• You understand each other well (literally)
  • Compare price per value, not price per hour

Red flags:

  • The coach wants you to learn an opening because he is working on it (and not because he thinks it fits you)
  • No homework
  • No prepared lesson or even asks you what you want to do in the lesson (he should know what you need, its 1v1 after all)
  • Cutting short on time regulary (eg. 60 min paid, 55 min lesson)

Step 4: Contacting and working with your coach

Unfortunately, this will take some time. But it will be all worth the time investment once you have found a good fit.

Best is a personal recommendation, but my guess is since you are reading this you don’t have one.

So, it’s tough, but doable. Every big website that offers playing (eg. Lichess.org) also lists coaches. Ultimately, it needs to be a fit for you so get in touch and see for yourself. But remember: Your coach has goals, too! In those listings you can read about your coach, but they don’t know yet. Go through those and try to make a list that has only a handful that look promising to you. To level the information discrepancy immediately, I recommend writing your coach with full information and by doing so you value his time. Also, ask him some questions to find out what his goals to coaching are.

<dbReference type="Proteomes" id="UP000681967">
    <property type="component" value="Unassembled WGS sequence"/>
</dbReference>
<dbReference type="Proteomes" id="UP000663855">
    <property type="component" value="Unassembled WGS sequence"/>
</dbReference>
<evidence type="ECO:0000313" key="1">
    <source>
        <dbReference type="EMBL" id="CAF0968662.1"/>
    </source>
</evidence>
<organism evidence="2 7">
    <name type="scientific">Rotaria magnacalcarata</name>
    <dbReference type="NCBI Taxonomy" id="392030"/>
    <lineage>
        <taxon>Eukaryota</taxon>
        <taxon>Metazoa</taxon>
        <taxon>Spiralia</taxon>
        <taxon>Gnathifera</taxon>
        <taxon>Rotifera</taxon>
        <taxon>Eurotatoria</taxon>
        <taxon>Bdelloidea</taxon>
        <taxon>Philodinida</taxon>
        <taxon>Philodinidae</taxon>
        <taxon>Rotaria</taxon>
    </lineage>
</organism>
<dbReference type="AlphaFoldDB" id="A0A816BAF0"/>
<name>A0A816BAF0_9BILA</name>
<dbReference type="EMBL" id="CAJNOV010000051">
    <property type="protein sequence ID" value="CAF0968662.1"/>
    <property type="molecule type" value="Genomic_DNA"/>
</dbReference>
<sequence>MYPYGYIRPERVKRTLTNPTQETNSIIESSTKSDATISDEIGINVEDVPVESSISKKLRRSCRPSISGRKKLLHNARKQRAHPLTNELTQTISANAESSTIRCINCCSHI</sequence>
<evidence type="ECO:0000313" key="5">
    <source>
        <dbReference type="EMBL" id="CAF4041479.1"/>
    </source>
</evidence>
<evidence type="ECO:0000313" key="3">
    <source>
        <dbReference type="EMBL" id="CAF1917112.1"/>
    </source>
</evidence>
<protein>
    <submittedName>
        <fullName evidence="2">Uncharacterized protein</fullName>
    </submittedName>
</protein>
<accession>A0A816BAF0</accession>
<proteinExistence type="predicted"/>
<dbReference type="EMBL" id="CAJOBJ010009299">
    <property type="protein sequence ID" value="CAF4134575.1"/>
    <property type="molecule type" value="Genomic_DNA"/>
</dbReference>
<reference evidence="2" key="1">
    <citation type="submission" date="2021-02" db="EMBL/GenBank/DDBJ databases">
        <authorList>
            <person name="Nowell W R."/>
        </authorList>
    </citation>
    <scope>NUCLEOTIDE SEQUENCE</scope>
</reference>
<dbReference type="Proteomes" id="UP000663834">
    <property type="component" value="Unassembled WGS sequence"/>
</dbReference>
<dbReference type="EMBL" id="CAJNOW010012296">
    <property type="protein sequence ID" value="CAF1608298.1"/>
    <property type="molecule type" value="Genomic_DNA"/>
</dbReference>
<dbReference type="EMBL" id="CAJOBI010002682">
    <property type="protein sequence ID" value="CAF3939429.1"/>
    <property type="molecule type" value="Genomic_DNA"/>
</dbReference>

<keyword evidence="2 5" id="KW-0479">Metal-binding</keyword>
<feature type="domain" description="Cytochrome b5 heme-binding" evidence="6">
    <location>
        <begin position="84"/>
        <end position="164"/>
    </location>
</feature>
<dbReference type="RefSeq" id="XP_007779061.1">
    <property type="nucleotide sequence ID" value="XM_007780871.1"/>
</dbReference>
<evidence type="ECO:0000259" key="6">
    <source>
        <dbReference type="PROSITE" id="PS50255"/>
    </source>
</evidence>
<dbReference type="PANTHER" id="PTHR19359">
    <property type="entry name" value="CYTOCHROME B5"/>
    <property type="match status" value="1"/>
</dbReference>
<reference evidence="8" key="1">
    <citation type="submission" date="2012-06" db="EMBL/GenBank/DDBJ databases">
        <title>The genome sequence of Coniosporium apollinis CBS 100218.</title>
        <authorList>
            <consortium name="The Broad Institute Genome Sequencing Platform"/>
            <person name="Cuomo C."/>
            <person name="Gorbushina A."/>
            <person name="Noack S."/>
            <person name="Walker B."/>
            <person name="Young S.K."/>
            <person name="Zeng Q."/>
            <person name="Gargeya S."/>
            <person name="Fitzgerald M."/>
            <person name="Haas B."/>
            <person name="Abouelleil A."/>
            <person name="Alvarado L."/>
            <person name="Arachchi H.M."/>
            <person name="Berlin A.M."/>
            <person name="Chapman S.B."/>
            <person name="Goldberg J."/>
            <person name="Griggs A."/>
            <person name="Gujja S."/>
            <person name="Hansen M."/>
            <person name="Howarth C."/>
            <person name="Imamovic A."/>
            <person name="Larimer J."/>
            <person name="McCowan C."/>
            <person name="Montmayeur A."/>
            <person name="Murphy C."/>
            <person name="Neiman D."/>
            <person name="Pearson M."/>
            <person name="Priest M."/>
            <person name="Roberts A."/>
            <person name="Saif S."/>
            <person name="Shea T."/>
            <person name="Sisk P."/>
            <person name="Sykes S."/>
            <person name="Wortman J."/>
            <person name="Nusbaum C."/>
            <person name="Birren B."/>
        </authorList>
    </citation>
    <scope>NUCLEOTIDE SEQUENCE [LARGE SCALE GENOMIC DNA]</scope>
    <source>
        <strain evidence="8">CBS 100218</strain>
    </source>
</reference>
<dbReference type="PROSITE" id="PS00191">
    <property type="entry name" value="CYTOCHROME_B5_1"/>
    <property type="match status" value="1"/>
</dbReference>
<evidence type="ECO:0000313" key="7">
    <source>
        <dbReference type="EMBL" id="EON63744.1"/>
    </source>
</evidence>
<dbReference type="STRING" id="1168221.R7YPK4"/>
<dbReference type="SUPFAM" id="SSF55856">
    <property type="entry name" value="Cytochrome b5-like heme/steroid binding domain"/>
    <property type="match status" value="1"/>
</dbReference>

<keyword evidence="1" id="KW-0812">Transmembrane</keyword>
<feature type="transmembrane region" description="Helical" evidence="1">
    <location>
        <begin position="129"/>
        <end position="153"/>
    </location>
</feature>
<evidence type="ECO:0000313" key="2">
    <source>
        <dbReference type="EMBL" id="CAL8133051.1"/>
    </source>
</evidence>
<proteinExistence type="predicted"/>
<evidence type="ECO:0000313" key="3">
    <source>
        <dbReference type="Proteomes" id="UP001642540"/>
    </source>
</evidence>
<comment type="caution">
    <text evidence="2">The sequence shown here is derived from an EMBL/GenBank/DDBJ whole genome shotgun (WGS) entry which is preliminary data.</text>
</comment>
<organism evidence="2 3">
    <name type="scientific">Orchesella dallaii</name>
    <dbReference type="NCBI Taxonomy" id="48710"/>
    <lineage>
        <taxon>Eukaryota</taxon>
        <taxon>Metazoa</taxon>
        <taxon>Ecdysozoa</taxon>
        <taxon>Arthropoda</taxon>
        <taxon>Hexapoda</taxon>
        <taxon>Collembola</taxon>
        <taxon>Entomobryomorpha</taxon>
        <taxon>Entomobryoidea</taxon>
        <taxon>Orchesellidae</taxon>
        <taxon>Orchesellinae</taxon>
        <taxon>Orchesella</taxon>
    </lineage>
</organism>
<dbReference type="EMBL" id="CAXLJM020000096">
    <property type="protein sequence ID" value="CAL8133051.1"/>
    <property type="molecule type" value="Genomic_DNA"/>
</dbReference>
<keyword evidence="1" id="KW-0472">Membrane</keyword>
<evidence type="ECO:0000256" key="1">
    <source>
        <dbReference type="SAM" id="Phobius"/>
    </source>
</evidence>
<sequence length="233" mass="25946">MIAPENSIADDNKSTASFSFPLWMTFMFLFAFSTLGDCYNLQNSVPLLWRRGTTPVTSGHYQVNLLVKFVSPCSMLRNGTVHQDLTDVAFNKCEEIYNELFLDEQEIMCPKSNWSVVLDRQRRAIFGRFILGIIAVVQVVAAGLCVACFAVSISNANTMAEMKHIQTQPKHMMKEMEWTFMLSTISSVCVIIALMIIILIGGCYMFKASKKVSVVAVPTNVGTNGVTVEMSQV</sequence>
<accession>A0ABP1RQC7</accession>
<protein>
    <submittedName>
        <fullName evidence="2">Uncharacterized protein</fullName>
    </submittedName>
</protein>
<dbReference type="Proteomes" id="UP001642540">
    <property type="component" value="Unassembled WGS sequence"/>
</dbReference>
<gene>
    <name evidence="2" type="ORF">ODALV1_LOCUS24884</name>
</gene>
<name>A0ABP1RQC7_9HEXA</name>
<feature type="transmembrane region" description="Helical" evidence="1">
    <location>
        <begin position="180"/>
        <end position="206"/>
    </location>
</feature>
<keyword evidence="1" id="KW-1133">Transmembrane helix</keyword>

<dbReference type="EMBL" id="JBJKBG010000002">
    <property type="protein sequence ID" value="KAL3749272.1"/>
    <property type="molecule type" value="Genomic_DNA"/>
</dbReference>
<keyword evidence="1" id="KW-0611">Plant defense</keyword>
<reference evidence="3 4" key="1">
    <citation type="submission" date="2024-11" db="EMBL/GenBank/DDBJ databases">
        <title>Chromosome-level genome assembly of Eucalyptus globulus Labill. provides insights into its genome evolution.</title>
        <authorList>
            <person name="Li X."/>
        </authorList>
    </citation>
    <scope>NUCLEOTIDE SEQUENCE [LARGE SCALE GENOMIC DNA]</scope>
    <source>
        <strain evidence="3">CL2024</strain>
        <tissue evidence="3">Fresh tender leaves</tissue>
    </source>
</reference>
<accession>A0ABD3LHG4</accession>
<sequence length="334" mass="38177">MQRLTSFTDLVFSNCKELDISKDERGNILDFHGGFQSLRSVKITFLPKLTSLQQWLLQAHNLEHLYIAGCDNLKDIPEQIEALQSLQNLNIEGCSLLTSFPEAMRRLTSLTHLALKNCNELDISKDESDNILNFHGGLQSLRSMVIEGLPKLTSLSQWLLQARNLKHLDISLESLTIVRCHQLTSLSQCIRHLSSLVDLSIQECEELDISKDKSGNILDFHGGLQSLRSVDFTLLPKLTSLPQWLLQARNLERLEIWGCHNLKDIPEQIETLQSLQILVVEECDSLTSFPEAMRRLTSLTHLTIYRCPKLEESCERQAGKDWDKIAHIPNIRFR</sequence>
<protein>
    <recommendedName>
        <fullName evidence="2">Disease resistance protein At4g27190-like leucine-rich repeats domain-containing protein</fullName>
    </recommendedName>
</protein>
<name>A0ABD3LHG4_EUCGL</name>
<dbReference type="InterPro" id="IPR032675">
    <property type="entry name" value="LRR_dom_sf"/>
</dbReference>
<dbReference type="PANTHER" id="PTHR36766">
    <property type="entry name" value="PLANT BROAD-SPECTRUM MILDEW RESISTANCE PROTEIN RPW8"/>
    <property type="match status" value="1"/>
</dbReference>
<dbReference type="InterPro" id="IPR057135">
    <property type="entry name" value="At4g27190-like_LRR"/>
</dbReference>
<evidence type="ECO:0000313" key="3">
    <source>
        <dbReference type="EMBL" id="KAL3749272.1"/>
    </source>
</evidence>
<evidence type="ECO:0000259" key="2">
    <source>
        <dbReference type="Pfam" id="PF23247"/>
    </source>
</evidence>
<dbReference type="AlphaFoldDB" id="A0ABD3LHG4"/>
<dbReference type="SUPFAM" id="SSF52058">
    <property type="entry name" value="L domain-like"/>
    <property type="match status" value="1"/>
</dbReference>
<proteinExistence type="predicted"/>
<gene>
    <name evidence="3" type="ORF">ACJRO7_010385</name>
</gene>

Your introduction should contain:

  • Info: Your current rating, brief chess history and situation.
  • Info: Your goal and what you are ready to invest (time and money).
  • Question: Do you have students with similar goals? Have you had students achieving them?
  • Question: What do you think of my goals and how do we achieve them?
  • Question: What do you expect in a student?

This also shows your sincere interest in a long-term partnership. A good coach has the same problem as you the other way around: He would like to work with motivated people he thinks are great students and get along with them. So, he should be happy to have this information at hand and should answer to this seriously.

If you both see a possible fit, make a first (test) lesson. If you are satisfied and agree upon working together, give the progress some time (at least a few sessions). Chess is not learned within a few days or weeks and improvement might take some time to show.


  • 1. What do you want? What are your (chess) goals?
  • 2. What are you going to invest? Does it fit your goals?
  • 3. What kind of coach is a fit for you?
  • 4. Contacting the coach with respect and transparency

I hope this helps you finding a good coach!